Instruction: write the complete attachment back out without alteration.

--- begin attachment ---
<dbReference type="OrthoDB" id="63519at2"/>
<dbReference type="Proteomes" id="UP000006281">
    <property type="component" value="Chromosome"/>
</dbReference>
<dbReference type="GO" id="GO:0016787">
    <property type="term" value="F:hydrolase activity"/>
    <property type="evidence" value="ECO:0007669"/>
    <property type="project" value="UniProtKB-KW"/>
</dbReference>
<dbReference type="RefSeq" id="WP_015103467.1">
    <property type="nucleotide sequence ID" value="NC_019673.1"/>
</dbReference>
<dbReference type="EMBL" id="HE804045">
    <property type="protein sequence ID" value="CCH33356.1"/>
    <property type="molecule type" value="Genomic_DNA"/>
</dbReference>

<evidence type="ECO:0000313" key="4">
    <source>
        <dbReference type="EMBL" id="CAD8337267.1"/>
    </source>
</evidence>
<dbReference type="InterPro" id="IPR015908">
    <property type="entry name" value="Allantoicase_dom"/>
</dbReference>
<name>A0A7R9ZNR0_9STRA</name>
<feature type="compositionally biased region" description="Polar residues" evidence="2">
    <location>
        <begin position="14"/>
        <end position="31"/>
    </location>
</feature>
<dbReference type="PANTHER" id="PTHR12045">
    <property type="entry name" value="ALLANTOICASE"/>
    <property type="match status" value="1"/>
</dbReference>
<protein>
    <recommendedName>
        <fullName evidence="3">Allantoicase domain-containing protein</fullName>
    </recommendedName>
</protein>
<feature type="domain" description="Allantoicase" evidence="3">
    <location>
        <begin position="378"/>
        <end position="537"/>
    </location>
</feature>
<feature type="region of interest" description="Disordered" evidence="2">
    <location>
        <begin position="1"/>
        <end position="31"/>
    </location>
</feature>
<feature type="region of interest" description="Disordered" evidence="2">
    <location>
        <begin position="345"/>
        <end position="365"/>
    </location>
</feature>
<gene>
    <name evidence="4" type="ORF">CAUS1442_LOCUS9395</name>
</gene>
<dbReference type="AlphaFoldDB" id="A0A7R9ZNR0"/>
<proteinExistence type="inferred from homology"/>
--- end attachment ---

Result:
<dbReference type="OrthoDB" id="63519at2"/>
<dbReference type="Proteomes" id="UP000006281">
    <property type="component" value="Chromosome"/>
</dbReference>
<dbReference type="GO" id="GO:0016787">
    <property type="term" value="F:hydrolase activity"/>
    <property type="evidence" value="ECO:0007669"/>
    <property type="project" value="UniProtKB-KW"/>
</dbReference>
<dbReference type="RefSeq" id="WP_015103467.1">
    <property type="nucleotide sequence ID" value="NC_019673.1"/>
</dbReference>
<dbReference type="EMBL" id="HE804045">
    <property type="protein sequence ID" value="CCH33356.1"/>
    <property type="molecule type" value="Genomic_DNA"/>
</dbReference>

<evidence type="ECO:0000313" key="4">
    <source>
        <dbReference type="EMBL" id="CAD8337267.1"/>
    </source>
</evidence>
<dbReference type="InterPro" id="IPR015908">
    <property type="entry name" value="Allantoicase_dom"/>
</dbReference>
<name>A0A7R9ZNR0_9STRA</name>
<feature type="compositionally biased region" description="Polar residues" evidence="2">
    <location>
        <begin position="14"/>
        <end position="31"/>
    </location>
</feature>
<dbReference type="PANTHER" id="PTHR12045">
    <property type="entry name" value="ALLANTOICASE"/>
    <property type="match status" value="1"/>
</dbReference>
<protein>
    <recommendedName>
        <fullName evidence="3">Allantoicase domain-containing protein</fullName>
    </recommendedName>
</protein>
<feature type="domain" description="Allantoicase" evidence="3">
    <location>
        <begin position="378"/>
        <end position="537"/>
    </location>
</feature>
<feature type="region of interest" description="Disordered" evidence="2">
    <location>
        <begin position="1"/>
        <end position="31"/>
    </location>
</feature>
<feature type="region of interest" description="Disordered" evidence="2">
    <location>
        <begin position="345"/>
        <end position="365"/>
    </location>
</feature>
<gene>
    <name evidence="4" type="ORF">CAUS1442_LOCUS9395</name>
</gene>
<dbReference type="AlphaFoldDB" id="A0A7R9ZNR0"/>
<proteinExistence type="inferred from homology"/>